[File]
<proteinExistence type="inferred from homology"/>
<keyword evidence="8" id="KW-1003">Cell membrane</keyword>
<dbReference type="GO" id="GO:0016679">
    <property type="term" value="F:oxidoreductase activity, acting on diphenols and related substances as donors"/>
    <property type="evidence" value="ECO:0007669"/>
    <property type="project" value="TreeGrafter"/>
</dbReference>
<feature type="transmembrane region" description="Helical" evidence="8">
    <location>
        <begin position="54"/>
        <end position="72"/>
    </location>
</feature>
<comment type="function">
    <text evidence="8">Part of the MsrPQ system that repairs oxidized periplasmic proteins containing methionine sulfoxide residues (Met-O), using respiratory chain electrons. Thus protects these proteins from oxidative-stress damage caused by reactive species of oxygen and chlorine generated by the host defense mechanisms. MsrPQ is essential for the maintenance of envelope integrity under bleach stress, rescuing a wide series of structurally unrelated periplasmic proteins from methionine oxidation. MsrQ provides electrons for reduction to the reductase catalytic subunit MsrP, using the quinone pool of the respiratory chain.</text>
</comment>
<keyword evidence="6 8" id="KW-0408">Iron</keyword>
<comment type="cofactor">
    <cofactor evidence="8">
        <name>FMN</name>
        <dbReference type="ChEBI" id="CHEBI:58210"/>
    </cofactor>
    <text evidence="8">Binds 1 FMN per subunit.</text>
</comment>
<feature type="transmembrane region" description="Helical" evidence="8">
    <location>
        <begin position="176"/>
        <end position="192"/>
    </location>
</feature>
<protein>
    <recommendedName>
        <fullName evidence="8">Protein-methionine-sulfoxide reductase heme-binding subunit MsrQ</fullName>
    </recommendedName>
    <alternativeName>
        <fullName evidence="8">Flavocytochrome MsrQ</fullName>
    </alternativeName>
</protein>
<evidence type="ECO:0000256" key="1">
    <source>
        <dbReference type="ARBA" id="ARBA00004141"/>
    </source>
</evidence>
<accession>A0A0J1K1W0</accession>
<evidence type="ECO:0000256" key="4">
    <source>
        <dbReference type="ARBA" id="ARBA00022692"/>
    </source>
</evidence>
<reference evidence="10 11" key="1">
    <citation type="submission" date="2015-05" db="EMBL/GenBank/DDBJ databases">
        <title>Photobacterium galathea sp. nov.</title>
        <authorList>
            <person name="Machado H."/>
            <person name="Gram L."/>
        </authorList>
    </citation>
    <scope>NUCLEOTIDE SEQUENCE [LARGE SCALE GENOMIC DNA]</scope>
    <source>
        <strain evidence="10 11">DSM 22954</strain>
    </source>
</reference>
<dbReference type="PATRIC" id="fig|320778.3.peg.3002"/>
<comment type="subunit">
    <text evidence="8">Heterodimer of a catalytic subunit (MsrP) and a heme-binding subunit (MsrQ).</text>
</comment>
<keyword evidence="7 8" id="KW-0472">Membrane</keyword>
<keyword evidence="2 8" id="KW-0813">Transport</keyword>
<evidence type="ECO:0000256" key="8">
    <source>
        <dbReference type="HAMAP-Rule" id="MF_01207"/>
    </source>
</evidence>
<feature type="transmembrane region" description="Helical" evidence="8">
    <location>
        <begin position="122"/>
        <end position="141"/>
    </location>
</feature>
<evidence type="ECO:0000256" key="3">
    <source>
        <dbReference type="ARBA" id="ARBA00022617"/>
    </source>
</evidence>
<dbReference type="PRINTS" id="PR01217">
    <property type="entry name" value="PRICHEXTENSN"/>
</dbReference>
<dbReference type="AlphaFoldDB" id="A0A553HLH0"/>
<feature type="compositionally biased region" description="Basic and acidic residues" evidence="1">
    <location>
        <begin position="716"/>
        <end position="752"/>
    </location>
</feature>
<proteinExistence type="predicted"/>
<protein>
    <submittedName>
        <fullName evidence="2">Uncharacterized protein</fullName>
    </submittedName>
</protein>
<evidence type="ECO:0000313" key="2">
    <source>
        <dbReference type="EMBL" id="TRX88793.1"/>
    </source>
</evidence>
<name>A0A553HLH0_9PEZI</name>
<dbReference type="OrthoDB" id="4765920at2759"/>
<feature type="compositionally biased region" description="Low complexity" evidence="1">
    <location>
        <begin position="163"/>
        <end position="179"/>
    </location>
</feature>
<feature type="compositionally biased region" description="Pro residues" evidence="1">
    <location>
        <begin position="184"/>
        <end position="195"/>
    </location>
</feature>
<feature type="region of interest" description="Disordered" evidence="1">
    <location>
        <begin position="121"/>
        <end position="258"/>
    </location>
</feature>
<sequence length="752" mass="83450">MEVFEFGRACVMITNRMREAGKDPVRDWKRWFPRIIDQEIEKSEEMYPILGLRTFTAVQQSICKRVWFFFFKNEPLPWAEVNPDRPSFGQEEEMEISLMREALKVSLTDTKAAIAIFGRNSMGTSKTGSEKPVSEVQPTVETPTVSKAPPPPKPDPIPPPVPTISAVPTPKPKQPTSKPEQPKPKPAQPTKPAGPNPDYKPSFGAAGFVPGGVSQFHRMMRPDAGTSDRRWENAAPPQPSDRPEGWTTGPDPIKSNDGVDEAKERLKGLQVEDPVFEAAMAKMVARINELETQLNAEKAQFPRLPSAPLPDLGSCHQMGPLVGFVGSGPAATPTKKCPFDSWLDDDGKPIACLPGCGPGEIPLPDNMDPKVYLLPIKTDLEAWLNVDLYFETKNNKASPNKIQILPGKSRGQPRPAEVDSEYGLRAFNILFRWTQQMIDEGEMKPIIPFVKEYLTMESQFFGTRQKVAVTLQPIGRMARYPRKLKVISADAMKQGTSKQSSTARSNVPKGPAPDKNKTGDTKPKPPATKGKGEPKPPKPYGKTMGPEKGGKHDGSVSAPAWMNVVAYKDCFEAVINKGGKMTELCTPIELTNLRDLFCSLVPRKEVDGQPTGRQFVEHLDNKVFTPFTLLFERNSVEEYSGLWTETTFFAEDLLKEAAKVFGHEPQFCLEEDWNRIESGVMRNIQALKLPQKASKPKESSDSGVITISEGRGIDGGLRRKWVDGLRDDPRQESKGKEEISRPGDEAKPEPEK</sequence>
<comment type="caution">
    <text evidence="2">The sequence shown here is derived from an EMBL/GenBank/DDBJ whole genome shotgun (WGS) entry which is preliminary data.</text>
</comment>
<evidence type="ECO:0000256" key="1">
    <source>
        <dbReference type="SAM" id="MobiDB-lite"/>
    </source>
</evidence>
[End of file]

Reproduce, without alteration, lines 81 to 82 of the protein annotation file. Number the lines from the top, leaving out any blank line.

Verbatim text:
    <source>
        <dbReference type="ARBA" id="ARBA00022617"/>